and benefits until age 63.
Jane’s full retirement age benefit is $2,267 per month and
the age 62 benefit is $1,700 month (75% of $2,267). If Jane registers
for Social Security benefits at age 62, but loses those benefits
the first year because of working, she will collect $1,700 during
ages 63 through 65, and then approximately $1,814 per month for
all remaining years (ignoring inflation adjustments).
On the other
hand, if Jane simply waits until age 63 to register with Social
Security and begin receiving benefits, those benefits will be
$1,814 per month beginning at age 63 and all remaining years (again,
ignoring inflation adjustments.) The second strategy gains Jane
an additional $114 per month for ages 63 through 65.
All the Factors
above is generally needed once a person has already made the decision
to collect Social Security benefits early. Typically, either personal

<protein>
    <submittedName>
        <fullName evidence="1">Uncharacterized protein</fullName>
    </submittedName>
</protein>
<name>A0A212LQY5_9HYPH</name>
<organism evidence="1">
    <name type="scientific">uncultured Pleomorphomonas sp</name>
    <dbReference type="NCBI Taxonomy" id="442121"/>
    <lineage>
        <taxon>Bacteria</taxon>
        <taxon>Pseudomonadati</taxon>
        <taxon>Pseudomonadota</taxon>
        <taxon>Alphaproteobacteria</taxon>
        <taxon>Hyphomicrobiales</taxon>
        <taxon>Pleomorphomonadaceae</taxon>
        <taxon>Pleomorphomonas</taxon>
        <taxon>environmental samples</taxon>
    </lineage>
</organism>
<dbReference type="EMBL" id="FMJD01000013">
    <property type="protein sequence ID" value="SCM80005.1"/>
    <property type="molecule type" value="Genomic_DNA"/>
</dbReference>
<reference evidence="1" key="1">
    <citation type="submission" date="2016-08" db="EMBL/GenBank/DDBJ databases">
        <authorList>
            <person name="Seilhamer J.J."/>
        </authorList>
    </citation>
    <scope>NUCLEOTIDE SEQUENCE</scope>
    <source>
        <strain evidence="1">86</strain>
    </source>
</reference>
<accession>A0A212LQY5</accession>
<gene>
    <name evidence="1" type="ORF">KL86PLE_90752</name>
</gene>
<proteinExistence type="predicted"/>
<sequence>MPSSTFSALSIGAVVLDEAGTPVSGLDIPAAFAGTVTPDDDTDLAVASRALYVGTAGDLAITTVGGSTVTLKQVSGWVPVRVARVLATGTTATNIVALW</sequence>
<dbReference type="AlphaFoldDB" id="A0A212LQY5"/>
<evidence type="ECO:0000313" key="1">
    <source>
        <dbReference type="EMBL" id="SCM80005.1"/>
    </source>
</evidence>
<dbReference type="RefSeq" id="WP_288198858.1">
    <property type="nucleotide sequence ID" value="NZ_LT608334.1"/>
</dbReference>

financial constraints will require the beneficiary to collect
early benefits, or the beneficiary will make the decision based
upon his or her personal life expectancy (for more discussion,
see “Retirement at 62: Is Receiving Social Security Early
Worth It?” The CPA Journal, June 2006). Assuming
that a person elects to collect early Social Security benefits,
the secondary decision of whether to work before reaching full
retirement age may come into play.
life expectancy and estimate of the present-value discount rate
are relevant to the decision to work. The Centers for Disease
Control and Prevention (CDC) estimates that the average 62-year-old